Barneys has a lot riding on the Luhrmann collaboration. It's Holiday promotions have hit sour notes for the past three years running which is particularly embarrassing for a store whose hilarious Holiday windows were once the talk of the town and one of the store's signature elements. This time, under Luhrmann's direction, the store will be going big and reintroducing some glitter and whimsy back into its newly super-serious minimalistic store. The Madison Avenue storefront will be covered with an elaborate façade (rendering pictured above), and, beyond just having animated displays, Luhrmann, is wife and creative partner Catherine Martin and designer Zaldy have been creating elaborate costumes for live performers who will appear in the windows and on the store's balconies throughout the season. Shoppers can look forward to ice skaters in the windows and a dancer/contortionist called Elphresh who will appear in a glittering gold romper. Weekends will bring the Queens of Night and Light appearing hourly on the store's second floor balconies in voluminous ballgowns to serenade the Madison Avenue crowds and more. We are cautiously optimistic that, after forays into celebrity, cartoons, ostentatious hip-hop-tinged special items and pretentious artsy-fartsy-ness, the folks currently running Barneys may have finally found their way back to the kind of sensibility that originally endeared New Yorkers to Barneys in the first place. If this Holiday promotion resonates with customers, maybe they will re-evaluate that "Taste! Luxury! Humor!" slogan they were so quick to dismiss.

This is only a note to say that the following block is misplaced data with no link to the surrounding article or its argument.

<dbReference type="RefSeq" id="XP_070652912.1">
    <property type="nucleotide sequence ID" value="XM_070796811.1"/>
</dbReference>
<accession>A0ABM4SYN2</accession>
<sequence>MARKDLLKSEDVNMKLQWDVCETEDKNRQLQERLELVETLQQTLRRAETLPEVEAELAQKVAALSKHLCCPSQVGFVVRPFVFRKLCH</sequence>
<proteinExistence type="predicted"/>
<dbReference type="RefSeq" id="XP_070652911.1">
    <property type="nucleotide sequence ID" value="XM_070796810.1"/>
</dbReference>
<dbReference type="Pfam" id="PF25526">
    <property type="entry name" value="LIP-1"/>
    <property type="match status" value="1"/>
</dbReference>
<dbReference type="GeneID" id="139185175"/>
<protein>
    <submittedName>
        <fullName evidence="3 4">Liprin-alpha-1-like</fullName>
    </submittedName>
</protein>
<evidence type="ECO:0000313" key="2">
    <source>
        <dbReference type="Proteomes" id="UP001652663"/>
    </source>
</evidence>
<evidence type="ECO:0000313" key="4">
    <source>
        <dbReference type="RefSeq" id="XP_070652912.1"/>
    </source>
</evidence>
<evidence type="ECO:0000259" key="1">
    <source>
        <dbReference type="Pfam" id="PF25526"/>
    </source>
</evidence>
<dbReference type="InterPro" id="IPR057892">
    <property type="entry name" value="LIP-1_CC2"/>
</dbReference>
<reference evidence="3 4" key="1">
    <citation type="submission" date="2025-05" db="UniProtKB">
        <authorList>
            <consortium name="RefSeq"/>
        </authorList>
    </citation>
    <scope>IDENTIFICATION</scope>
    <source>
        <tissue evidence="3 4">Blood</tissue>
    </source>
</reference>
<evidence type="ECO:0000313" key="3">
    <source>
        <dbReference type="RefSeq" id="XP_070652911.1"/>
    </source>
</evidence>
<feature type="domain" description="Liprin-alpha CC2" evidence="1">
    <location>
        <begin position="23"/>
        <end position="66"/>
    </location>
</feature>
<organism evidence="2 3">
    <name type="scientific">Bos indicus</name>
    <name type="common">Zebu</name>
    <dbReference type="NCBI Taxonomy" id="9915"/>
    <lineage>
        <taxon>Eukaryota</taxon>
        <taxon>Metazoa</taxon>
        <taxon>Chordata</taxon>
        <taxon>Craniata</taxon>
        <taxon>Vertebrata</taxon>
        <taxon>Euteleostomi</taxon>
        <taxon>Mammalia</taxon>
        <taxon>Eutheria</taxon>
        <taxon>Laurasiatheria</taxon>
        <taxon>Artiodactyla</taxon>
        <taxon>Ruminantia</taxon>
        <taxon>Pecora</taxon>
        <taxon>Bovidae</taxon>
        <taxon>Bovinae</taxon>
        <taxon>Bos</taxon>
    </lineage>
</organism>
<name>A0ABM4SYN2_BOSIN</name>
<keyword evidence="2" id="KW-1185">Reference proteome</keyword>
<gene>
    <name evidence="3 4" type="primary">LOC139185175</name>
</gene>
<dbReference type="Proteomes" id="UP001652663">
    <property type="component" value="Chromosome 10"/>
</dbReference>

Anyway, Barneys isn't the only store throwing itself a party tomorrow. Lord & Taylor, which is undergoing its own ongoing rejuvenation program, will be lighting up its windows on Thursday as well.